Patients With Diabetes Still Require More Hospitalizations for Infections
Excess risk has not improved over time and may be increasing for certain infections in young adults
WEDNESDAY, Oct. 23, 2019 (HealthDay News) -- Rates of hospitalizations for common infections requiring hospitalization remain substantially higher in adults with diabetes compared with adults without diabetes, according to a study published online Oct. 15 in Diabetes Care.
Jessica L. Harding, Ph.D., from the U.S. Centers for Disease Control and Prevention in Atlanta, and colleagues used the 2000 to 2015 National Inpatient Sample and the National Health Interview Surveys to estimate rates of infections requiring hospitalizations in adults with versus without diabetes.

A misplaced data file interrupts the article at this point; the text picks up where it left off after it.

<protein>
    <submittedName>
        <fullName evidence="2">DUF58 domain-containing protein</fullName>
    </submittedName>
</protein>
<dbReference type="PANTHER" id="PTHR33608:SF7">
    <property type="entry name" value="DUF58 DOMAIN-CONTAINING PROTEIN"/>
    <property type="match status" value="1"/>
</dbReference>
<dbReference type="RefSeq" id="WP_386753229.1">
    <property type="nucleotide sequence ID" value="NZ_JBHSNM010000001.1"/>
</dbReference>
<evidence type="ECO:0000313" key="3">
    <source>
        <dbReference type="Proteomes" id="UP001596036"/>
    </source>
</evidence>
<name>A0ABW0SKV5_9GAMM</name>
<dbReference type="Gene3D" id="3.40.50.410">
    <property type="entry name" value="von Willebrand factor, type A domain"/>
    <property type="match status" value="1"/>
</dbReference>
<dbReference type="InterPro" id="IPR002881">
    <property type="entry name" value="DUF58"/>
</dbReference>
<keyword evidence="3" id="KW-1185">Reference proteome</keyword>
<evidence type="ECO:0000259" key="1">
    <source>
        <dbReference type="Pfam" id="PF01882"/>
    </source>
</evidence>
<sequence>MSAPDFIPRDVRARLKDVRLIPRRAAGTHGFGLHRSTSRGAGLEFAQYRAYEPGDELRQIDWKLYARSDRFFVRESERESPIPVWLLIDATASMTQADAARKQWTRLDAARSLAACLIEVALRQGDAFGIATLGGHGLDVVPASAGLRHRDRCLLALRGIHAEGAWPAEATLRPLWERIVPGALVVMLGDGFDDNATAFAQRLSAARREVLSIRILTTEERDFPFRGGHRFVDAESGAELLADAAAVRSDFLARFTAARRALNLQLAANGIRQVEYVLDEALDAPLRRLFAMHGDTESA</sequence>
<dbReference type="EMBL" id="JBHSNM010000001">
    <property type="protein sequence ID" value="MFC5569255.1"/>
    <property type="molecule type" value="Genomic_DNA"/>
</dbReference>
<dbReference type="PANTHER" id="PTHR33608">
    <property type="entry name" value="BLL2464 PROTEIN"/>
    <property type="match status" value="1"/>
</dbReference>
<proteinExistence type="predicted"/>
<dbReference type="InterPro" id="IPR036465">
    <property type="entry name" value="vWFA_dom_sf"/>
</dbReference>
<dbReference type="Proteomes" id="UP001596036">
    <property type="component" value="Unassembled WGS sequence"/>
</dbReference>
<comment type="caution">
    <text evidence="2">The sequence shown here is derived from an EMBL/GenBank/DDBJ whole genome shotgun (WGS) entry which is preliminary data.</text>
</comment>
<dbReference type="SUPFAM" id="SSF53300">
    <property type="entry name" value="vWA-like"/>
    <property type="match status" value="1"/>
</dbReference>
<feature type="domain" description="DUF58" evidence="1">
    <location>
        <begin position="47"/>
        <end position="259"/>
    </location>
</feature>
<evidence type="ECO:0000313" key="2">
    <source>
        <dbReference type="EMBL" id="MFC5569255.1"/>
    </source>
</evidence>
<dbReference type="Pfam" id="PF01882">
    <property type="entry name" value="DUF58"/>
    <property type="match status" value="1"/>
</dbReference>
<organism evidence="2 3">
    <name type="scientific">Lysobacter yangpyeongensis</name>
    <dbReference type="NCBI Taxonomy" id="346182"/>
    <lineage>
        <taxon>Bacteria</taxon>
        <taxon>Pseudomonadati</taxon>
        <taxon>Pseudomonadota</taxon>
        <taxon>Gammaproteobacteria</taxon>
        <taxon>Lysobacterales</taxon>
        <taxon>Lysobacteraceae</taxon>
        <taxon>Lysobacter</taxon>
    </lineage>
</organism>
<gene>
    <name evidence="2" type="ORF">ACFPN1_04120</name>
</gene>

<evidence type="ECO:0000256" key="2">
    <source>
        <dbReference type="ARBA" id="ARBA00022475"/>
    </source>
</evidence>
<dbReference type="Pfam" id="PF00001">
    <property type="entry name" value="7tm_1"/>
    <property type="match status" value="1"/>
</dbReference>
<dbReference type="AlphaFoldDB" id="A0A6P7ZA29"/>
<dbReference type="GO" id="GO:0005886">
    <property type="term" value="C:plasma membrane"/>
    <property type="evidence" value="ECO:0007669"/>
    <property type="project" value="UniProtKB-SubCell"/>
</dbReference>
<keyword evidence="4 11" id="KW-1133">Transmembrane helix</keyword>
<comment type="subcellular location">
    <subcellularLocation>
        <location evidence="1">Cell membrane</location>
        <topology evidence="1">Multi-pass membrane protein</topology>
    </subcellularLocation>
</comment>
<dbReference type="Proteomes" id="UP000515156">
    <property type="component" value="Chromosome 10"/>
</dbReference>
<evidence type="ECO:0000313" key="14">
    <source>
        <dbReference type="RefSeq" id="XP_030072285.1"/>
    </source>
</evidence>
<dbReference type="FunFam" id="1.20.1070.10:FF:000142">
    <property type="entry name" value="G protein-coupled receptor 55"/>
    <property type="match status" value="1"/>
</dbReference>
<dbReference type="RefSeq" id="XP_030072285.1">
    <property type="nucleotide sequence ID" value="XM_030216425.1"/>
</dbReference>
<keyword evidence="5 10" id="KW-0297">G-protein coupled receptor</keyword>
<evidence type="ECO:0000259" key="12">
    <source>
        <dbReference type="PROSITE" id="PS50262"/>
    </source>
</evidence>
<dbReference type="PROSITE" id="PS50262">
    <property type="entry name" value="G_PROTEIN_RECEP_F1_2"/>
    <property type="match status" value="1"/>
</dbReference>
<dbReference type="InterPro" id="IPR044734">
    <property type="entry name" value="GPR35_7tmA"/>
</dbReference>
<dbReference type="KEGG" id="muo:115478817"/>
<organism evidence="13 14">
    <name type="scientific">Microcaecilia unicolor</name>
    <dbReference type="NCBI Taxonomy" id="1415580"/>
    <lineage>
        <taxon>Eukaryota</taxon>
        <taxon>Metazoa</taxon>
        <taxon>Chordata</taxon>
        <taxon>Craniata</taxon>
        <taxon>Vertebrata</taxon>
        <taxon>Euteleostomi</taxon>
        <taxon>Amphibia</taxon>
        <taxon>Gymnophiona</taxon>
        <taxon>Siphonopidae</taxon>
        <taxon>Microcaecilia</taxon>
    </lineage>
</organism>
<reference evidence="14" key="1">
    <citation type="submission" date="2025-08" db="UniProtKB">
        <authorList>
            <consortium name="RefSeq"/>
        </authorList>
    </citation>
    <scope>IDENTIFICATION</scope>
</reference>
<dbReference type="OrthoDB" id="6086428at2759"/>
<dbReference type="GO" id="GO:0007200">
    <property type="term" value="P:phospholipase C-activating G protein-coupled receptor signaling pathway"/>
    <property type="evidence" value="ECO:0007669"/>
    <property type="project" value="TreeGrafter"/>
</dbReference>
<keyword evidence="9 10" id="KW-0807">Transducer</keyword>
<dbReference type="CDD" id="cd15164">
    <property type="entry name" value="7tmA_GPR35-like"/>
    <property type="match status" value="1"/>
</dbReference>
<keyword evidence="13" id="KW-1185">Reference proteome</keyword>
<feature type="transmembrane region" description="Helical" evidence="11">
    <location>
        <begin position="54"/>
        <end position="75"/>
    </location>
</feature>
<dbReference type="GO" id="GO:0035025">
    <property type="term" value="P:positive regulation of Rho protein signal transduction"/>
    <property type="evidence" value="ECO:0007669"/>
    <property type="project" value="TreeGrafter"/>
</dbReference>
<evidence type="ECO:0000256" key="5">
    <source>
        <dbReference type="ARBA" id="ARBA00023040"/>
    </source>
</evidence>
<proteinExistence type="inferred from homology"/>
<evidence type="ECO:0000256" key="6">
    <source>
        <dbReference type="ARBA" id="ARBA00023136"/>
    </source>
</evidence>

The researchers found that in 2015, hospitalization rates were almost four times higher in adults with versus without diabetes (rate ratio, 3.8); the rate could be as much as 15.7 times as high, depending on infection type. Between 2000 and 2015, rates of hospitalizations increased from 63.1 to 68.7 per 1,000 persons in adults with diabetes and from 15.5 to 16.3 in adults without diabetes. However, since 2008, rates declined 7.9 percent in adults without diabetes (from 17.7 to 16.3 per 1,000 persons), although no significant decline was seen in adults with diabetes. In adults with diabetes, the lack of decline in hospitalizations was driven by significant increases in rates of foot infections and cellulitis and by lack of decline for pneumonia and postoperative wound infections in young adults.
"Findings from this study highlight the need for greater infectious risk mitigation in adults with diabetes, especially young adults with diabetes," the authors write.
One author disclosed financial ties to the pharmaceutical industry.